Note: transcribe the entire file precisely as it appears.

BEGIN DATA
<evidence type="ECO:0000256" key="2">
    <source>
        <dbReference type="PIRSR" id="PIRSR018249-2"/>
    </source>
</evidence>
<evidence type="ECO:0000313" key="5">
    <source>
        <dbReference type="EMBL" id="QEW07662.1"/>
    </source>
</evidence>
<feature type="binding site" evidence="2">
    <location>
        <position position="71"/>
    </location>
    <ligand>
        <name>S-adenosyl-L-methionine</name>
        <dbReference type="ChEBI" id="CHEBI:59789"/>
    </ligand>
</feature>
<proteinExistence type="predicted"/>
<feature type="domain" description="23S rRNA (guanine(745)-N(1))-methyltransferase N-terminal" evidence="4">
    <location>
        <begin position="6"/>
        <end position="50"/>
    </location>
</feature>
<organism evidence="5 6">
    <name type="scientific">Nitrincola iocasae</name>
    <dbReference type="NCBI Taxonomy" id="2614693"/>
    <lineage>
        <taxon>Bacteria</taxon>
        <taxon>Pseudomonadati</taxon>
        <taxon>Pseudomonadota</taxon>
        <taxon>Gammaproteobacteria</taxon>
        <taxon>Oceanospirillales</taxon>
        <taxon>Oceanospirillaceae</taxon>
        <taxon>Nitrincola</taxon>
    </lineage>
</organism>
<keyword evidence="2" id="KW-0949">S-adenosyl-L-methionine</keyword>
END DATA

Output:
<evidence type="ECO:0000256" key="2">
    <source>
        <dbReference type="PIRSR" id="PIRSR018249-2"/>
    </source>
</evidence>
<evidence type="ECO:0000313" key="5">
    <source>
        <dbReference type="EMBL" id="QEW07662.1"/>
    </source>
</evidence>
<feature type="binding site" evidence="2">
    <location>
        <position position="71"/>
    </location>
    <ligand>
        <name>S-adenosyl-L-methionine</name>
        <dbReference type="ChEBI" id="CHEBI:59789"/>
    </ligand>
</feature>
<proteinExistence type="predicted"/>
<feature type="domain" description="23S rRNA (guanine(745)-N(1))-methyltransferase N-terminal" evidence="4">
    <location>
        <begin position="6"/>
        <end position="50"/>
    </location>
</feature>
<organism evidence="5 6">
    <name type="scientific">Nitrincola iocasae</name>
    <dbReference type="NCBI Taxonomy" id="2614693"/>
    <lineage>
        <taxon>Bacteria</taxon>
        <taxon>Pseudomonadati</taxon>
        <taxon>Pseudomonadota</taxon>
        <taxon>Gammaproteobacteria</taxon>
        <taxon>Oceanospirillales</taxon>
        <taxon>Oceanospirillaceae</taxon>
        <taxon>Nitrincola</taxon>
    </lineage>
</organism>
<keyword evidence="2" id="KW-0949">S-adenosyl-L-methionine</keyword>